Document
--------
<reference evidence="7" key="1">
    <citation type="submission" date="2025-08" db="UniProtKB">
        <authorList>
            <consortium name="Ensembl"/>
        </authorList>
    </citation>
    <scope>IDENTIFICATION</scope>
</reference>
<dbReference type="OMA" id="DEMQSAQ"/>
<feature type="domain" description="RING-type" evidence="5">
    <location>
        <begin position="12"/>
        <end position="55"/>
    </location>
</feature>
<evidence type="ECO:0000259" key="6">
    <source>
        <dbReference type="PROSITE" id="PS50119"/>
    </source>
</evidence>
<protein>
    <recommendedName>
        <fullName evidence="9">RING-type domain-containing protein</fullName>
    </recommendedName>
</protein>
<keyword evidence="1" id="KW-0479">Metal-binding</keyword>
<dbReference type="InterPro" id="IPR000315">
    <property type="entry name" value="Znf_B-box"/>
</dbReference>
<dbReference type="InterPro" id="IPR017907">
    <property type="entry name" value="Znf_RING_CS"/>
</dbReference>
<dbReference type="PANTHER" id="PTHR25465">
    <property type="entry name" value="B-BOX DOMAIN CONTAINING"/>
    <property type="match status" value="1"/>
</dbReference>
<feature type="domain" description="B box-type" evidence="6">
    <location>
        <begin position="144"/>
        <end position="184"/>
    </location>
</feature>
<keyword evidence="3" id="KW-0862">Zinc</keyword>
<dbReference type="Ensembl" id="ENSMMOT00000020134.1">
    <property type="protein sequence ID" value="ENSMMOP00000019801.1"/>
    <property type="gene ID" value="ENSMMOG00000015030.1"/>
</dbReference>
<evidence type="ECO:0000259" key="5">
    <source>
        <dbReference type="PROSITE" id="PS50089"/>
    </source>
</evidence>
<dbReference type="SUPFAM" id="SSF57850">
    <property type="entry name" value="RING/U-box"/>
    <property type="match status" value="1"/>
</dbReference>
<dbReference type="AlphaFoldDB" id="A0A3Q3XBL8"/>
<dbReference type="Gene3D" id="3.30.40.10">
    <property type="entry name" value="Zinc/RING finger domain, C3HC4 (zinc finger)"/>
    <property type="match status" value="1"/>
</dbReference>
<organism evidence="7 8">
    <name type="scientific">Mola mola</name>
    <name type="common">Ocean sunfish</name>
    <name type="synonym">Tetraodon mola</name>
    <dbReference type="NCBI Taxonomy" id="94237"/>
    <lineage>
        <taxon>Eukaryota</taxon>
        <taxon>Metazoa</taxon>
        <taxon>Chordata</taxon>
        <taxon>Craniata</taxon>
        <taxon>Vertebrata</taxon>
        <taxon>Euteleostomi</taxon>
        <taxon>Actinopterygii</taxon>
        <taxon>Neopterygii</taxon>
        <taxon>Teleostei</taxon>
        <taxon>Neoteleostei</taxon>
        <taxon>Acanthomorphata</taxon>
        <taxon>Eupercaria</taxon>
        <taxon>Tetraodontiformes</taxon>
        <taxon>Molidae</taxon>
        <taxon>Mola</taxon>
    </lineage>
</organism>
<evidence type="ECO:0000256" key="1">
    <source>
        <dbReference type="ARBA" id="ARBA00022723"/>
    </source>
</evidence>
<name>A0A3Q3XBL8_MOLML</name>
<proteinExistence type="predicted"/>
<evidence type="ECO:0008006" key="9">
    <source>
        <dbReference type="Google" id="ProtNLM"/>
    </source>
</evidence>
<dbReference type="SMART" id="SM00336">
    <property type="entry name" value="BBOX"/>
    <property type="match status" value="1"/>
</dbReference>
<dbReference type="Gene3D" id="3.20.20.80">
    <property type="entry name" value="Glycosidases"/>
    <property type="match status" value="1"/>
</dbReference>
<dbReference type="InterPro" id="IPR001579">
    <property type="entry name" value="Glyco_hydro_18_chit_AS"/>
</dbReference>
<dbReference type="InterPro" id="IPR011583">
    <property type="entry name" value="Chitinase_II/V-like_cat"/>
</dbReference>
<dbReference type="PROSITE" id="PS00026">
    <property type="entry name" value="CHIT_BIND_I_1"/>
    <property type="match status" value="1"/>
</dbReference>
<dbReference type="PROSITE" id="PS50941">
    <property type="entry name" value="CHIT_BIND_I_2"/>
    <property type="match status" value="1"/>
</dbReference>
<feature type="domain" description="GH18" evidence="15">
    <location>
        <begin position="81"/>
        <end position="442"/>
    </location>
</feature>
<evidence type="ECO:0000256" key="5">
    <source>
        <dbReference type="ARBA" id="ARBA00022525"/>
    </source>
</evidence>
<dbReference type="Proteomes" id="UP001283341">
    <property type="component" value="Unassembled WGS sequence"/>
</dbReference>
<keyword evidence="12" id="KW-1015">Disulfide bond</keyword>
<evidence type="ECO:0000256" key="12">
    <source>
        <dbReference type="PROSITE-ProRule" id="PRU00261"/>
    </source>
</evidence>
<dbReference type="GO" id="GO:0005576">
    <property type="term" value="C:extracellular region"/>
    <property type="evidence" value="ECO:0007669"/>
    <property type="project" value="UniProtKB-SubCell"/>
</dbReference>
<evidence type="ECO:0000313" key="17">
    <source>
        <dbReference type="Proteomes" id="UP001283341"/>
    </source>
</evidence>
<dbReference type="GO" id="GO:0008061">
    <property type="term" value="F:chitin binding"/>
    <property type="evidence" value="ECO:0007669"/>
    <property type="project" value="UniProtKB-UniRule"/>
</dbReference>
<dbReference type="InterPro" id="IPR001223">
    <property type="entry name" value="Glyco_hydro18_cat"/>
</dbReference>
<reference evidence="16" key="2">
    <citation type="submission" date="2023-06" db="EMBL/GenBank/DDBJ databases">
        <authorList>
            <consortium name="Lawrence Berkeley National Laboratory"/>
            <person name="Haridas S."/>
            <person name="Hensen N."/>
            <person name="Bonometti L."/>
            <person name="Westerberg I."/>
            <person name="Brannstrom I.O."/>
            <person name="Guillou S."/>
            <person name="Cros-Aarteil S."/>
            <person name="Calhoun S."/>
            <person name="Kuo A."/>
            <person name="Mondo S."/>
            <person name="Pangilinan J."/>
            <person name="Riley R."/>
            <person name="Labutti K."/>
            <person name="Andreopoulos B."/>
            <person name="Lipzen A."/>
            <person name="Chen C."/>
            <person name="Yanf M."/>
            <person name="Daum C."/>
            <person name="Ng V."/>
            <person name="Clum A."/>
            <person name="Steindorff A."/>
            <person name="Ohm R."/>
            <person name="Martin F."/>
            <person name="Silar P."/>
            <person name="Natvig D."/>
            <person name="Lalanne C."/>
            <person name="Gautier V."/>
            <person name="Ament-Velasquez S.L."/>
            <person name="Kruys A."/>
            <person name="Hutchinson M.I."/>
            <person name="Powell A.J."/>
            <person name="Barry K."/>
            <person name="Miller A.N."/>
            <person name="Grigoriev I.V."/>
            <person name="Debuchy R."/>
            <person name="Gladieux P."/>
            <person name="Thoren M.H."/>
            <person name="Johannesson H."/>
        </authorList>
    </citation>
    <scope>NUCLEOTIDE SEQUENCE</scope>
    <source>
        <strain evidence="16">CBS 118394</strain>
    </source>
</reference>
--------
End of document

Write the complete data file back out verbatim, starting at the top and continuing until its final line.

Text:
<reference evidence="7" key="1">
    <citation type="submission" date="2025-08" db="UniProtKB">
        <authorList>
            <consortium name="Ensembl"/>
        </authorList>
    </citation>
    <scope>IDENTIFICATION</scope>
</reference>
<dbReference type="OMA" id="DEMQSAQ"/>
<feature type="domain" description="RING-type" evidence="5">
    <location>
        <begin position="12"/>
        <end position="55"/>
    </location>
</feature>
<evidence type="ECO:0000259" key="6">
    <source>
        <dbReference type="PROSITE" id="PS50119"/>
    </source>
</evidence>
<protein>
    <recommendedName>
        <fullName evidence="9">RING-type domain-containing protein</fullName>
    </recommendedName>
</protein>
<keyword evidence="1" id="KW-0479">Metal-binding</keyword>
<dbReference type="InterPro" id="IPR000315">
    <property type="entry name" value="Znf_B-box"/>
</dbReference>
<dbReference type="InterPro" id="IPR017907">
    <property type="entry name" value="Znf_RING_CS"/>
</dbReference>
<dbReference type="PANTHER" id="PTHR25465">
    <property type="entry name" value="B-BOX DOMAIN CONTAINING"/>
    <property type="match status" value="1"/>
</dbReference>
<feature type="domain" description="B box-type" evidence="6">
    <location>
        <begin position="144"/>
        <end position="184"/>
    </location>
</feature>
<keyword evidence="3" id="KW-0862">Zinc</keyword>
<dbReference type="Ensembl" id="ENSMMOT00000020134.1">
    <property type="protein sequence ID" value="ENSMMOP00000019801.1"/>
    <property type="gene ID" value="ENSMMOG00000015030.1"/>
</dbReference>
<evidence type="ECO:0000259" key="5">
    <source>
        <dbReference type="PROSITE" id="PS50089"/>
    </source>
</evidence>
<dbReference type="SUPFAM" id="SSF57850">
    <property type="entry name" value="RING/U-box"/>
    <property type="match status" value="1"/>
</dbReference>
<dbReference type="AlphaFoldDB" id="A0A3Q3XBL8"/>
<dbReference type="Gene3D" id="3.30.40.10">
    <property type="entry name" value="Zinc/RING finger domain, C3HC4 (zinc finger)"/>
    <property type="match status" value="1"/>
</dbReference>
<organism evidence="7 8">
    <name type="scientific">Mola mola</name>
    <name type="common">Ocean sunfish</name>
    <name type="synonym">Tetraodon mola</name>
    <dbReference type="NCBI Taxonomy" id="94237"/>
    <lineage>
        <taxon>Eukaryota</taxon>
        <taxon>Metazoa</taxon>
        <taxon>Chordata</taxon>
        <taxon>Craniata</taxon>
        <taxon>Vertebrata</taxon>
        <taxon>Euteleostomi</taxon>
        <taxon>Actinopterygii</taxon>
        <taxon>Neopterygii</taxon>
        <taxon>Teleostei</taxon>
        <taxon>Neoteleostei</taxon>
        <taxon>Acanthomorphata</taxon>
        <taxon>Eupercaria</taxon>
        <taxon>Tetraodontiformes</taxon>
        <taxon>Molidae</taxon>
        <taxon>Mola</taxon>
    </lineage>
</organism>
<evidence type="ECO:0000256" key="1">
    <source>
        <dbReference type="ARBA" id="ARBA00022723"/>
    </source>
</evidence>
<name>A0A3Q3XBL8_MOLML</name>
<proteinExistence type="predicted"/>
<evidence type="ECO:0008006" key="9">
    <source>
        <dbReference type="Google" id="ProtNLM"/>
    </source>
</evidence>
<dbReference type="SMART" id="SM00336">
    <property type="entry name" value="BBOX"/>
    <property type="match status" value="1"/>
</dbReference>
<dbReference type="Gene3D" id="3.20.20.80">
    <property type="entry name" value="Glycosidases"/>
    <property type="match status" value="1"/>
</dbReference>
<dbReference type="InterPro" id="IPR001579">
    <property type="entry name" value="Glyco_hydro_18_chit_AS"/>
</dbReference>
<dbReference type="InterPro" id="IPR011583">
    <property type="entry name" value="Chitinase_II/V-like_cat"/>
</dbReference>
<dbReference type="PROSITE" id="PS00026">
    <property type="entry name" value="CHIT_BIND_I_1"/>
    <property type="match status" value="1"/>
</dbReference>
<dbReference type="PROSITE" id="PS50941">
    <property type="entry name" value="CHIT_BIND_I_2"/>
    <property type="match status" value="1"/>
</dbReference>
<feature type="domain" description="GH18" evidence="15">
    <location>
        <begin position="81"/>
        <end position="442"/>
    </location>
</feature>
<evidence type="ECO:0000256" key="5">
    <source>
        <dbReference type="ARBA" id="ARBA00022525"/>
    </source>
</evidence>
<dbReference type="Proteomes" id="UP001283341">
    <property type="component" value="Unassembled WGS sequence"/>
</dbReference>
<keyword evidence="12" id="KW-1015">Disulfide bond</keyword>
<evidence type="ECO:0000256" key="12">
    <source>
        <dbReference type="PROSITE-ProRule" id="PRU00261"/>
    </source>
</evidence>
<dbReference type="GO" id="GO:0005576">
    <property type="term" value="C:extracellular region"/>
    <property type="evidence" value="ECO:0007669"/>
    <property type="project" value="UniProtKB-SubCell"/>
</dbReference>
<evidence type="ECO:0000313" key="17">
    <source>
        <dbReference type="Proteomes" id="UP001283341"/>
    </source>
</evidence>
<dbReference type="GO" id="GO:0008061">
    <property type="term" value="F:chitin binding"/>
    <property type="evidence" value="ECO:0007669"/>
    <property type="project" value="UniProtKB-UniRule"/>
</dbReference>
<dbReference type="InterPro" id="IPR001223">
    <property type="entry name" value="Glyco_hydro18_cat"/>
</dbReference>
<reference evidence="16" key="2">
    <citation type="submission" date="2023-06" db="EMBL/GenBank/DDBJ databases">
        <authorList>
            <consortium name="Lawrence Berkeley National Laboratory"/>
            <person name="Haridas S."/>
            <person name="Hensen N."/>
            <person name="Bonometti L."/>
            <person name="Westerberg I."/>
            <person name="Brannstrom I.O."/>
            <person name="Guillou S."/>
            <person name="Cros-Aarteil S."/>
            <person name="Calhoun S."/>
            <person name="Kuo A."/>
            <person name="Mondo S."/>
            <person name="Pangilinan J."/>
            <person name="Riley R."/>
            <person name="Labutti K."/>
            <person name="Andreopoulos B."/>
            <person name="Lipzen A."/>
            <person name="Chen C."/>
            <person name="Yanf M."/>
            <person name="Daum C."/>
            <person name="Ng V."/>
            <person name="Clum A."/>
            <person name="Steindorff A."/>
            <person name="Ohm R."/>
            <person name="Martin F."/>
            <person name="Silar P."/>
            <person name="Natvig D."/>
            <person name="Lalanne C."/>
            <person name="Gautier V."/>
            <person name="Ament-Velasquez S.L."/>
            <person name="Kruys A."/>
            <person name="Hutchinson M.I."/>
            <person name="Powell A.J."/>
            <person name="Barry K."/>
            <person name="Miller A.N."/>
            <person name="Grigoriev I.V."/>
            <person name="Debuchy R."/>
            <person name="Gladieux P."/>
            <person name="Thoren M.H."/>
            <person name="Johannesson H."/>
        </authorList>
    </citation>
    <scope>NUCLEOTIDE SEQUENCE</scope>
    <source>
        <strain evidence="16">CBS 118394</strain>
    </source>
</reference>